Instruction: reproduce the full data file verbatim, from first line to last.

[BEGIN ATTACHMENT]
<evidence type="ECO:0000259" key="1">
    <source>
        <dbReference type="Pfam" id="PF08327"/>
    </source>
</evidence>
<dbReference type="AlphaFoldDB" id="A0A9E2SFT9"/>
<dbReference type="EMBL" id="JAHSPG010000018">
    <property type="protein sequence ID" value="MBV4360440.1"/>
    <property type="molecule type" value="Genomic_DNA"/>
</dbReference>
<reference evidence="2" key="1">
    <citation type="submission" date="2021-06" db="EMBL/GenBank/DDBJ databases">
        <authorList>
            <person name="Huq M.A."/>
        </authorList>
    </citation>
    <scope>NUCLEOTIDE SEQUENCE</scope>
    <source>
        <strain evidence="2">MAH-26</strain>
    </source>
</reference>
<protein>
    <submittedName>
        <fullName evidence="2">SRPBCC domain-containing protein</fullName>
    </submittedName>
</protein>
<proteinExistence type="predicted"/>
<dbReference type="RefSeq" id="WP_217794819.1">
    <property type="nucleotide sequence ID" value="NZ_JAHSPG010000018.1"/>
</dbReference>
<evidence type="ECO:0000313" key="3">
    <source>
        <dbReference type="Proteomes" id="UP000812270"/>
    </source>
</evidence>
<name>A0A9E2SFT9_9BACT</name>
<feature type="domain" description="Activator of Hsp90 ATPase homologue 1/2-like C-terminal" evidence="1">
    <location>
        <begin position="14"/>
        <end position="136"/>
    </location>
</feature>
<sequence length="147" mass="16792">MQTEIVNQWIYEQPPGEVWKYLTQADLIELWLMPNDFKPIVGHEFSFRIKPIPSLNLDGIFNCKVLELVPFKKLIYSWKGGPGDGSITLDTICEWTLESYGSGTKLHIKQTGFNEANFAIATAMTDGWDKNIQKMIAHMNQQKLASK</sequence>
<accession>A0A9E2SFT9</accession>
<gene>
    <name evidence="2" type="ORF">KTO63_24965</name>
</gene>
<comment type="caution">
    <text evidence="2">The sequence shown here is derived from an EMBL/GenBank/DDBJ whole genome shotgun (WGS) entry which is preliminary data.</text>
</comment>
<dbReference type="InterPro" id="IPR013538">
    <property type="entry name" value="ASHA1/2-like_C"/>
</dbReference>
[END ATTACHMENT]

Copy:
<evidence type="ECO:0000259" key="1">
    <source>
        <dbReference type="Pfam" id="PF08327"/>
    </source>
</evidence>
<dbReference type="AlphaFoldDB" id="A0A9E2SFT9"/>
<dbReference type="EMBL" id="JAHSPG010000018">
    <property type="protein sequence ID" value="MBV4360440.1"/>
    <property type="molecule type" value="Genomic_DNA"/>
</dbReference>
<reference evidence="2" key="1">
    <citation type="submission" date="2021-06" db="EMBL/GenBank/DDBJ databases">
        <authorList>
            <person name="Huq M.A."/>
        </authorList>
    </citation>
    <scope>NUCLEOTIDE SEQUENCE</scope>
    <source>
        <strain evidence="2">MAH-26</strain>
    </source>
</reference>
<protein>
    <submittedName>
        <fullName evidence="2">SRPBCC domain-containing protein</fullName>
    </submittedName>
</protein>
<proteinExistence type="predicted"/>
<dbReference type="RefSeq" id="WP_217794819.1">
    <property type="nucleotide sequence ID" value="NZ_JAHSPG010000018.1"/>
</dbReference>
<evidence type="ECO:0000313" key="3">
    <source>
        <dbReference type="Proteomes" id="UP000812270"/>
    </source>
</evidence>
<name>A0A9E2SFT9_9BACT</name>
<feature type="domain" description="Activator of Hsp90 ATPase homologue 1/2-like C-terminal" evidence="1">
    <location>
        <begin position="14"/>
        <end position="136"/>
    </location>
</feature>
<sequence length="147" mass="16792">MQTEIVNQWIYEQPPGEVWKYLTQADLIELWLMPNDFKPIVGHEFSFRIKPIPSLNLDGIFNCKVLELVPFKKLIYSWKGGPGDGSITLDTICEWTLESYGSGTKLHIKQTGFNEANFAIATAMTDGWDKNIQKMIAHMNQQKLASK</sequence>
<accession>A0A9E2SFT9</accession>
<gene>
    <name evidence="2" type="ORF">KTO63_24965</name>
</gene>
<comment type="caution">
    <text evidence="2">The sequence shown here is derived from an EMBL/GenBank/DDBJ whole genome shotgun (WGS) entry which is preliminary data.</text>
</comment>
<dbReference type="InterPro" id="IPR013538">
    <property type="entry name" value="ASHA1/2-like_C"/>
</dbReference>